But it wasn't always like that; I knew Knight's painting reflected the view of the theropod as a dynamic, active predator and I wanted to dig into some literature and find where this began. It's not a completely thorough review of every mention of Laelaps, but I think I've dipped into enough from the era to give a good impression of just how dynamic a predatory dinosaur was thought to be. One quick note: I'll use both Dryptosaurus and Laelaps in this post, the former when discussing the modern knowledge about it, the latter when referring to it in a historical context.
As noted in the previous post and its comments, Knight was not an artist who did his own research, as Gregory S. Paul does today. Knight followed the most contemporary knowledge of the paleontological community and his individual patrons, which in this case was Cope. Indeed, in an early account of his work in The American Naturalist, Cope himself would invoke a modern analog when discussing Laelaps when he wrote that the long legs of the dinosaur...
...joined with the massive tail points to a semi erect position like that of the Kangaroos while the lightness and strength of the great femur and tibia are altogether appropriate to great powers of leaping.Hardwicke's Science-Gossip, a short-lived 19th century pop-sci magazine, echoed this in an 1891 story and added a bit of gory detail:
The Laelaps was forty feet long, stood twenty-five feet high on its hindlegs, and was built like a kangaroo. It was the most astonishing jumper that ever existed, with teeth for cutting and sharp claws on the front feet, evidently designed for tearing out its adversary's eyes.Taking it even further, Sir John William Dawson wrote a colorful passage on Laelaps in his 1873 pop-sci book The Story of Earth and Man, culminating with this image:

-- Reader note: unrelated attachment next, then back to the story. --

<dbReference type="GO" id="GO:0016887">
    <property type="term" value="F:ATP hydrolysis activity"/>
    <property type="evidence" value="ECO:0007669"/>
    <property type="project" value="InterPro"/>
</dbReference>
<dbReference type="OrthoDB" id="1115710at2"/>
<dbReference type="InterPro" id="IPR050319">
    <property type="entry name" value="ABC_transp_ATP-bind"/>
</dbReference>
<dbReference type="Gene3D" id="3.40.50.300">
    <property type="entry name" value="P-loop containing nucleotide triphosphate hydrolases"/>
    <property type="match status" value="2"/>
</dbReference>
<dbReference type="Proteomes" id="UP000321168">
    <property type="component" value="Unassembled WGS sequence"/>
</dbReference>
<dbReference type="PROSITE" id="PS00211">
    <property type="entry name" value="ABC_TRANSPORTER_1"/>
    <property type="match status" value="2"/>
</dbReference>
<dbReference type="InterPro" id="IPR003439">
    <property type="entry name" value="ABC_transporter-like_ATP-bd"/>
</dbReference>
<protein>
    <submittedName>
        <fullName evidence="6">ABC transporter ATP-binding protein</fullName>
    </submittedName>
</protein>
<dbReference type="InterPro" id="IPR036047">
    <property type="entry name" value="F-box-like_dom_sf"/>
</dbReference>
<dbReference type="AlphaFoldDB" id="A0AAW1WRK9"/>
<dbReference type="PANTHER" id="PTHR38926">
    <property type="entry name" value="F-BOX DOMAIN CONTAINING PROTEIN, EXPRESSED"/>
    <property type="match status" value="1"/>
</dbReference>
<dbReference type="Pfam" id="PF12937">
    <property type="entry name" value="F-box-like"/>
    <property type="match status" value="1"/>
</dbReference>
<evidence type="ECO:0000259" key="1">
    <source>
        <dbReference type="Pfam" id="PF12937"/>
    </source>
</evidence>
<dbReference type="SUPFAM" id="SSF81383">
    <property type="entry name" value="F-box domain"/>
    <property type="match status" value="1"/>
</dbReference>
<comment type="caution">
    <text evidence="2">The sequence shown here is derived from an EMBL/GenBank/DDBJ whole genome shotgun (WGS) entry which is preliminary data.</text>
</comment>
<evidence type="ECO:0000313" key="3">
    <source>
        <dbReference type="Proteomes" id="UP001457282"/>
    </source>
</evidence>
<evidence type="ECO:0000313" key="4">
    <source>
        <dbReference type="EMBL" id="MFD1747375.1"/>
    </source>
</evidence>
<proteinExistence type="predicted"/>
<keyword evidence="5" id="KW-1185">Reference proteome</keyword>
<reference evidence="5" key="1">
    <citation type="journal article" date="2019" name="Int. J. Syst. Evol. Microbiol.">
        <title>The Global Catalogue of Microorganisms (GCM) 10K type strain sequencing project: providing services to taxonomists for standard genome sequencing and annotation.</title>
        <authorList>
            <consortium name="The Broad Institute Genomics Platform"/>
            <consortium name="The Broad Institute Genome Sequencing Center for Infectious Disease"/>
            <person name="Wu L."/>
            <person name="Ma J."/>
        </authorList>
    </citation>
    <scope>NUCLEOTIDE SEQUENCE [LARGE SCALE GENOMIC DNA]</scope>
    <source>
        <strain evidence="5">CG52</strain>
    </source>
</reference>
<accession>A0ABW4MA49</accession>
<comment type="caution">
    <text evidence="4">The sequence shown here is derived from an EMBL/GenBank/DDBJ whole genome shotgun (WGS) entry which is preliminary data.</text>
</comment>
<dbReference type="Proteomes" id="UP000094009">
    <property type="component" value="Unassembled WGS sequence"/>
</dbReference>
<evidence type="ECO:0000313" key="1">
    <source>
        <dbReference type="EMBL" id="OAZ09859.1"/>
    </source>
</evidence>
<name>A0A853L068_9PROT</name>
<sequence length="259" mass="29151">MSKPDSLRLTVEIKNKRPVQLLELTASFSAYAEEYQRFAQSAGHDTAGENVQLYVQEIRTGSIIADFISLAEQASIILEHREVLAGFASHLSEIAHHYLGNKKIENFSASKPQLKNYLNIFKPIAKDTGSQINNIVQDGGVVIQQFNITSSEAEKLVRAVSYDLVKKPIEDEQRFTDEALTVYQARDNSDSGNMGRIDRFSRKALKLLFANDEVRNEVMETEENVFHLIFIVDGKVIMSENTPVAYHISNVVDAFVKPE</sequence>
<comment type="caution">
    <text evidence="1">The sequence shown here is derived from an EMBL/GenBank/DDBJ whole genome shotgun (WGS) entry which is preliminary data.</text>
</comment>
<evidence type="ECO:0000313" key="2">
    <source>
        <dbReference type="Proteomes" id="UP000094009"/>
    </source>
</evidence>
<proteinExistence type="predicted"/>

Had we seen the eagle clawed Laelaps rushing on his prey; throwing his huge bulk perhaps thirty feet through the air, and crushing to the earth under his gigantic talons some feebler Hadrosaur, we should have shudderingly preferred the companionship of modern wolves and tigers to that of those savage and gigantic monsters of the Mesozoic.Dawson accorded Laelaps an even higher standing than mammals, a comparison that would be considered a bit absurd once dinosaurs fell from grace. Even today, when theropods are generally considered to be the "peers" of today's dynamic mammalian predators, few paleontologists would conjure the image of a large one leaping thirty feet.
A more modern look at Dryptosaurus, the artist formerly known as Laelaps. By Frederik Spindler, via Wikimedia Commons.
We now understand Dryptosaurus to be a primitive throwback compared to its more advanced tyrannosaur contemporaries; while the best known Late Cretaceous North American tyrannosaurs are from the west, Dryptosaurus lived on the other side of the Western Interior seaway that split the continent in two, on a land mass called Appalachia. Unlike its western counterpart Laramidia, we have precious few geological windows into this time in the eastern US. Dryptosaurus is an intriguing critter. Why did it preserve more primitive tyrannosaur features? What was its environment like? The Earth's geological processes have unfortunately hidden many of these answers from us, then made the region attractive to human settlement, limiting our access to Mesozoic rock further.
I can't end this without contrasting the taxonomic change of Laelaps to Dryptosaurus with Torosaurus being possibly absorbed into Triceratops. While Scannella and Horner have their work cut out for them if their lumping of the two genera is to be accepted, at least they don't have to deal with the level of rancor that existed between Marsh and Cope. After all, renaming a species because its name is already taken is pretty cut-and-dry, and requires little evidence to justify: just show that it's been given to an organism in the scientific literature, and the matter is settled. But notice that a couple decades after Marsh reassigned it to Dryptosaurus, Knight still chose Cope's original Laelaps for his title.